## digitalmars.D.learn - Infinite range of nullable elements

• Roland Hadinger (38/38) Jul 17 2015 At this moment I'm tempted to implement a function taking a range
• =?UTF-8?B?Ik3DoXJjaW8=?= Martins" (4/8) Jul 17 2015 Wouldn't it still require the algorithms to check if an element
• Roland Hadinger (9/17) Jul 17 2015 Naturally. But this check can be done further down the function
• anonymous (17/45) Jul 17 2015 The building blocks are there. You're `map`ping the original
```At this moment I'm tempted to implement a function taking a range
of elements E and returning an infinite range of Nullable!E.

With this function ("cushion" for a lack of better name) I could
do:

auto a = [0,1,2,3,4,5,6,7,8,9];

foreach (e ; a.cushion.take(20))
writeln(e); // exactly 20 elements

This would allow chaining together algorithms that need to look

Here's how I would implement the basic behaviour (could be
extended to also forward bidirectional and random access
functions):

---
auto cushion(R)(R r)
if (isInputRange!R)
{
static if (isInfinite!R) { return r; } else {

struct _Cushion(R)
{
R r;

alias E = ElementType!R;
alias NE = Nullable!E;

property bool empty() { return false; }

property NE front()
{
return !r.empty ? NE(r.front) : NE();
}

void popFront()
{
if (!r.empty) r.popFront();
}
}

return _Cushion!R(r);
}
}

---

I didn't find anything like this Phobos. Did I miss something? Is
this a bad idea for some reason?
```
Jul 17 2015
=?UTF-8?B?Ik3DoXJjaW8=?= Martins" <marcioapm gmail.com> writes:
```On Friday, 17 July 2015 at 07:42:09 UTC, Roland Hadinger wrote:
At this moment I'm tempted to implement a function taking a
range of elements E and returning an infinite range of
Nullable!E.

[...]

Wouldn't it still require the algorithms to check if an element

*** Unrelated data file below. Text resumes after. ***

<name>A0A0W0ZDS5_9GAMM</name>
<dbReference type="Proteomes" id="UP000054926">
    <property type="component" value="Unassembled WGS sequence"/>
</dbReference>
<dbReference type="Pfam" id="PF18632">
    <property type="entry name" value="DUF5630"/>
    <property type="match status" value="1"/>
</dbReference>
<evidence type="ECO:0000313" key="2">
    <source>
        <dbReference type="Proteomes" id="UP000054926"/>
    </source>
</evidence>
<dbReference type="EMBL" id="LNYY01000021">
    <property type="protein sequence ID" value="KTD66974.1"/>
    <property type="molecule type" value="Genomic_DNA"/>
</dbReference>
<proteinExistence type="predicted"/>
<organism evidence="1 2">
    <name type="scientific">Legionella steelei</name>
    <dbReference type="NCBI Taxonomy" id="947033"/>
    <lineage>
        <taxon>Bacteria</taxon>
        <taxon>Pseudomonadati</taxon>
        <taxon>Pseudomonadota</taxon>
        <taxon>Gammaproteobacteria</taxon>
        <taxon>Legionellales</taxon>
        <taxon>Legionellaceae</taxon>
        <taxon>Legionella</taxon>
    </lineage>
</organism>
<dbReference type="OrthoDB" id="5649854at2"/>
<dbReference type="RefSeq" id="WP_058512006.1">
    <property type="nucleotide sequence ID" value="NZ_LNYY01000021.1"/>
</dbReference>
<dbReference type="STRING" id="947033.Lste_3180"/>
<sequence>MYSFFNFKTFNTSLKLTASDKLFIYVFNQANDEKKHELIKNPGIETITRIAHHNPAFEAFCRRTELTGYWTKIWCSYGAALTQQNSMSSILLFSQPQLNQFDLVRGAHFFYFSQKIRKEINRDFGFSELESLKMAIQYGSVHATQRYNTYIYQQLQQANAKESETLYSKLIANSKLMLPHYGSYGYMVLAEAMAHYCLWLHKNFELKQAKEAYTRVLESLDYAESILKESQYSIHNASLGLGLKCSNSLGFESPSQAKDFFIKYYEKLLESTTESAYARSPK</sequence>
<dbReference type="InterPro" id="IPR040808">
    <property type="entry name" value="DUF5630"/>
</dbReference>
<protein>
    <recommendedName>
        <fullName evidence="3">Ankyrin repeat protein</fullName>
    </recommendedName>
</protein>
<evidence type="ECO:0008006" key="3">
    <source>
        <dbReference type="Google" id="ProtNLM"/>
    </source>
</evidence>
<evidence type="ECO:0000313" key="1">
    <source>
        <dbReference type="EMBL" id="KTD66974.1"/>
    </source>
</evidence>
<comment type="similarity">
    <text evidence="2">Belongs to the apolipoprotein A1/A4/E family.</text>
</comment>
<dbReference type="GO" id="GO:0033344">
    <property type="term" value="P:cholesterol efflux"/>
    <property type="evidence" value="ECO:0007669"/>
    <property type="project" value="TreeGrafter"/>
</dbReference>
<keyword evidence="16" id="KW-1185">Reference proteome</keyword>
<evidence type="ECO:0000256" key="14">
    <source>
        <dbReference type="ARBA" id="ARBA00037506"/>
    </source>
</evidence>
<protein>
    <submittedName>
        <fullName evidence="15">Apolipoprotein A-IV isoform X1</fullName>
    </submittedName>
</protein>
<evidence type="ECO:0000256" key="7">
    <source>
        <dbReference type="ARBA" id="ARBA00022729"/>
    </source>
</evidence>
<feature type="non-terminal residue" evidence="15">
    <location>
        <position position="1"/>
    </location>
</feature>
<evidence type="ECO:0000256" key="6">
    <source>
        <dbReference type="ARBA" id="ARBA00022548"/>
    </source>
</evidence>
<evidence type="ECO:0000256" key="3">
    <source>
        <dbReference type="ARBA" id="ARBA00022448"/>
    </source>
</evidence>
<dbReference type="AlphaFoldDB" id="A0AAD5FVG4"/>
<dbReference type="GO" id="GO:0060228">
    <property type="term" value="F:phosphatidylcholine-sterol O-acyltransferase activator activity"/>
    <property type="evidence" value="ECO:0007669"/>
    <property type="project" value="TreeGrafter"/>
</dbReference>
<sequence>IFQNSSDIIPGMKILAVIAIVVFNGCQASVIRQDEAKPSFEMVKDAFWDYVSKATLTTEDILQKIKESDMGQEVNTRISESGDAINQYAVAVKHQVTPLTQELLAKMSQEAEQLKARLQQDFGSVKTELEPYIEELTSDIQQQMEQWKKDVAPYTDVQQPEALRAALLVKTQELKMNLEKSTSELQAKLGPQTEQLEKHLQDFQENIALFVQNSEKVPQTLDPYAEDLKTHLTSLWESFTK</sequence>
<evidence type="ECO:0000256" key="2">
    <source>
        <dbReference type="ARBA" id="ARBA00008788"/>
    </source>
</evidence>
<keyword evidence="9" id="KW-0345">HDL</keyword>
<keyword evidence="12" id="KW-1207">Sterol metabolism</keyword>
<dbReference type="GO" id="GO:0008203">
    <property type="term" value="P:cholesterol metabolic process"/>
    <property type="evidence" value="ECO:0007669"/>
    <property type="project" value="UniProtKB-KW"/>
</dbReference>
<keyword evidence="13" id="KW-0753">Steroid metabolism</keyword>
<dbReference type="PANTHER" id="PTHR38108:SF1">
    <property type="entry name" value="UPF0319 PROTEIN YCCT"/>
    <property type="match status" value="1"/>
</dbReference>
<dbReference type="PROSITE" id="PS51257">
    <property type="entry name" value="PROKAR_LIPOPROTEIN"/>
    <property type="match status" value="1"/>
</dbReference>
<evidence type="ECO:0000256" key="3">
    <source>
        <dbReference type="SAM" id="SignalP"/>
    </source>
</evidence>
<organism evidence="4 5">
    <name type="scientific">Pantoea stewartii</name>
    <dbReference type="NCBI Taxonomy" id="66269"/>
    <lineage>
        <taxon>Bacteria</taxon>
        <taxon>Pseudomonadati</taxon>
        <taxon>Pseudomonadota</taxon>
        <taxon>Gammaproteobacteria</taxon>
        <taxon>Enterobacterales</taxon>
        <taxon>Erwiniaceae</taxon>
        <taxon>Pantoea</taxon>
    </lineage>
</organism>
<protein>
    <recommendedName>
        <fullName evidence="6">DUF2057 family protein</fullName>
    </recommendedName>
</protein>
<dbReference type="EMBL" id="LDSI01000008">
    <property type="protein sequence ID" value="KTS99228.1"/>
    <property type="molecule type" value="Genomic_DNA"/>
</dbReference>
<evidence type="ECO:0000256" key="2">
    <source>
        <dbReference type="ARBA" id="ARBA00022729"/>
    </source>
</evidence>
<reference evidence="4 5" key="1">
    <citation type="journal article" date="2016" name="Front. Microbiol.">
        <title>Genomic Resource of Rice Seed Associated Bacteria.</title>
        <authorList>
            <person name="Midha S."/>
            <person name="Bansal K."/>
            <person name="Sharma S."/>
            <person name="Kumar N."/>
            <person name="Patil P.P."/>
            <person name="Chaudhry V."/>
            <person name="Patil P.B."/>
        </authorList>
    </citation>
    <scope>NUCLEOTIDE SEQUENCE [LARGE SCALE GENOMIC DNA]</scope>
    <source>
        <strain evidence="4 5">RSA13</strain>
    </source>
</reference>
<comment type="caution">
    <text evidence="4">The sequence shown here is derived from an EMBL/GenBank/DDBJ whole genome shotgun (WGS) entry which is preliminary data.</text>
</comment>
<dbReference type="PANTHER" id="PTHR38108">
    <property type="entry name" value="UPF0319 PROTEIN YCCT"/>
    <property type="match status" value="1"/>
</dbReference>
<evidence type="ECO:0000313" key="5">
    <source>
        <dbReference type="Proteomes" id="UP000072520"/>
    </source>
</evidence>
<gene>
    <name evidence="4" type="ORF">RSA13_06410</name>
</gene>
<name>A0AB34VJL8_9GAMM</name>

isNull()? Calling get() on a null element will assert().

I'm wondering why it asserts instead of throwing.
```
Jul 17 2015
```On Friday, 17 July 2015 at 10:19:22 UTC, Márcio Martins wrote:
On Friday, 17 July 2015 at 07:42:09 UTC, Roland Hadinger wrote:
At this moment I'm tempted to implement a function taking a
range of elements E and returning an infinite range of
Nullable!E.

[...]

Wouldn't it still require the algorithms to check if an element
isNull()?

Naturally. But this check can be done further down the function
chain,
so all the functions before will see an infinite range.

I'm currently writing a lexer (big loop with two levels of switch
statements inside) that needs to some looking ahead in multiple
states. Normally, each of those lookaheads would require a check
for "end of input". I want to avoid this because of the large
number of states.
```
Jul 17 2015
"anonymous" <anonymous example.com> writes:
```On Friday, 17 July 2015 at 07:42:09 UTC, Roland Hadinger wrote:
Here's how I would implement the basic behaviour (could be
extended to also forward bidirectional and random access
functions):

---
auto cushion(R)(R r)
if (isInputRange!R)
{
static if (isInfinite!R) { return r; } else {

struct _Cushion(R)
{
R r;

alias E = ElementType!R;
alias NE = Nullable!E;

property bool empty() { return false; }

property NE front()
{
return !r.empty ? NE(r.front) : NE();
}

void popFront()
{
if (!r.empty) r.popFront();
}
}

return _Cushion!R(r);
}
}

---

I didn't find anything like this Phobos. Did I miss something?

The building blocks are there. You're `map`ping the original
range to `Nullable`, and then you're `chain`ing an infinite range
(`cycle`) of nulls behind.

----
import std.range: isInputRange;

auto cushion(R)(R r)
if (isInputRange!R)
{
import std.algorithm: map;
import std.range: chain, cycle, ElementType, only;
import std.typecons: Nullable;

alias E = ElementType!R;
alias NE = Nullable!E;

return chain(r.map!NE, NE().only.cycle);
}
----
```
Jul 17 2015
```On Friday, 17 July 2015 at 12:44:57 UTC, anonymous wrote:
The building blocks are there. You're `map`ping the original
range to `Nullable`, and then you're `chain`ing an infinite
range (`cycle`) of nulls behind.

----
import std.range: isInputRange;

auto cushion(R)(R r)
if (isInputRange!R)
{
import std.algorithm: map;
import std.range: chain, cycle, ElementType, only;
import std.typecons: Nullable;

alias E = ElementType!R;
alias NE = Nullable!E;

return chain(r.map!NE, NE().only.cycle);
}
----

Nice! I didn't think of using 'chain'.
```
Jul 17 2015